Andre Malraux, Man’s Fate (1933) 371p.
“The stupidity of the human race is that a man who has only one life is willing to lose it for an idea.
It is very rare for a man to be able to endure [..] his fate as a man. [..]
All that men are willing to die for, beyond self-interest, tends obscurely to justify that fate by giving it a foundation in dignity: Christianity for the slave, the nation for the citizen, Communism for the worker. [..]
There is always a need for intoxication: China has opium, Islam has hashish, the West has woman.
Perhaps love is above all means which the Occidental uses to free himself from man’s fate.”
La Condition Humaine, for many one of the classics in the modern literary pantheon and I would agree, is about the struggle to reconnect to the world we lost, to find humanity in our soul, to live with dignity a life that knows no morals, to accept a path in life and to rise above it. At the end of our way there is death, and our companion is solitude, the road is narrow and we walk it alone. We escape this fate of man and find companion in the forgetfulness of alcohol, drugs and paid women. Or we strive to transcend our civic meaninglessness by becoming gods, and die for a higher ideology that serves mankind. This we dream to believe, but we are but dust in the wind, fond of thinkat we chose the direction in which we are heading. This power of the will is struck dead in an instant, it does not carry the force of our fate.
The existential reflection in Man’s Fate is the deepest representation of man’s thought. His struggle however is to overcome this isolated position in the world by action. And it is the ideological conclusion that drives man forward despite the reality of his existence. Unlike Dostoevsky’s writing, there is no sympathy provoked by or in the characters of Man’s Fate. But this is only to enforce the message that Malraux’ writing bears, that man is detached from the world, from the other, and that in this miserable reality we search and struggle to reconnect ourselves. Some reconcile themselves with the pity minded path that this brings us to, others prefer a chance for all or nothing, inevitably leading us to nothingness.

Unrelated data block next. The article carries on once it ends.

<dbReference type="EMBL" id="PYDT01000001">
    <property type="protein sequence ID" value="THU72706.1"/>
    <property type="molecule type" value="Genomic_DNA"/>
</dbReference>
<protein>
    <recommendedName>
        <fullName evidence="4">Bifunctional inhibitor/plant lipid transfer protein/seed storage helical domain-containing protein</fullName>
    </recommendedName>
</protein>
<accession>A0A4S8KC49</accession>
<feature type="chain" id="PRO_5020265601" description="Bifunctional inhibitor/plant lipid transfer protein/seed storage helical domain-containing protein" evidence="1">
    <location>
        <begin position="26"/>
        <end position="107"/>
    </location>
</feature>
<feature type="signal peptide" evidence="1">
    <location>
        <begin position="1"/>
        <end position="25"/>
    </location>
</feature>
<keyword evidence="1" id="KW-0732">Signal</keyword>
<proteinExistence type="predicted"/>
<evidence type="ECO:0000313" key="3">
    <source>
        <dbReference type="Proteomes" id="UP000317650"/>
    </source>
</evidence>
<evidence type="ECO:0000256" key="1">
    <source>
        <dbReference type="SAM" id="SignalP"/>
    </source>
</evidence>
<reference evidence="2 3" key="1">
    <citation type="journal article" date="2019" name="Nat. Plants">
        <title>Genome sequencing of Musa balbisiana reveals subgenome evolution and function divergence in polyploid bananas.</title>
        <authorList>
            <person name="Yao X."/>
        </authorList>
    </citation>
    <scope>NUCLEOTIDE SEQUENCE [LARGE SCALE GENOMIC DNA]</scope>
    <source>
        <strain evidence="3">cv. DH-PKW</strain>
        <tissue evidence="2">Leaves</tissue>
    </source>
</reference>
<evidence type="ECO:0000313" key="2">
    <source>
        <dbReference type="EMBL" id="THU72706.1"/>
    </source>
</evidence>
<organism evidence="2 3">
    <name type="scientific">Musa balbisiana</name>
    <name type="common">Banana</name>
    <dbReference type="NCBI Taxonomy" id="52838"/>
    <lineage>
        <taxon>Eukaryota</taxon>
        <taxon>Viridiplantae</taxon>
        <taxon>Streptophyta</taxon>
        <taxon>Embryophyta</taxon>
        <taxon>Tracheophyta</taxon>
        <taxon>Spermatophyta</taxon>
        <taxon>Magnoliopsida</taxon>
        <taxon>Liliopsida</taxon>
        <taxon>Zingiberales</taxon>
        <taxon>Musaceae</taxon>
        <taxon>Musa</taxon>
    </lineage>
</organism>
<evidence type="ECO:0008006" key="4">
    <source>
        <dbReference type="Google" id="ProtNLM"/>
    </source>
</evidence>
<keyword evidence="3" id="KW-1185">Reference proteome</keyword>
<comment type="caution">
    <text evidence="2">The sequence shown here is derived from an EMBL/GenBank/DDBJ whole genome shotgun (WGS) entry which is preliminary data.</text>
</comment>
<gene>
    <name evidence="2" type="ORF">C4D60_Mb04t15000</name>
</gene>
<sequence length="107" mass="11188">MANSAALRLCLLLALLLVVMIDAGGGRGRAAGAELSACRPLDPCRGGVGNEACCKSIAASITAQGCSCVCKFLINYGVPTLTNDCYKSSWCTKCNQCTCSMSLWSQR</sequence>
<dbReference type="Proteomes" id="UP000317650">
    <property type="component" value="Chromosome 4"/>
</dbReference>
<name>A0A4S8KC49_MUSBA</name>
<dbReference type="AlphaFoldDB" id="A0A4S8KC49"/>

This is not a story about the cohesive bound of men that transcends the individual’s isolation. The collective bounds are betrayed and only the shared fate of death brings us closer to the other. This is perhaps in essence a Western tale, seen from the cultural relativist’s point of perspective, but it is the highest form of literature if you believe in the universality of man. Certainly, we are not the only ones to suffer from this solitude of the human condition, we share the fate of being thrown back into our own souls where we find both meaninglessness and the desire to become gods, were we find no love, but conquer women, where the force of submission is more powerful than that of love. And yet, the relentless desire of man would be nothing without the continuous hope to be loved. Man desires to matter in a world without meaning.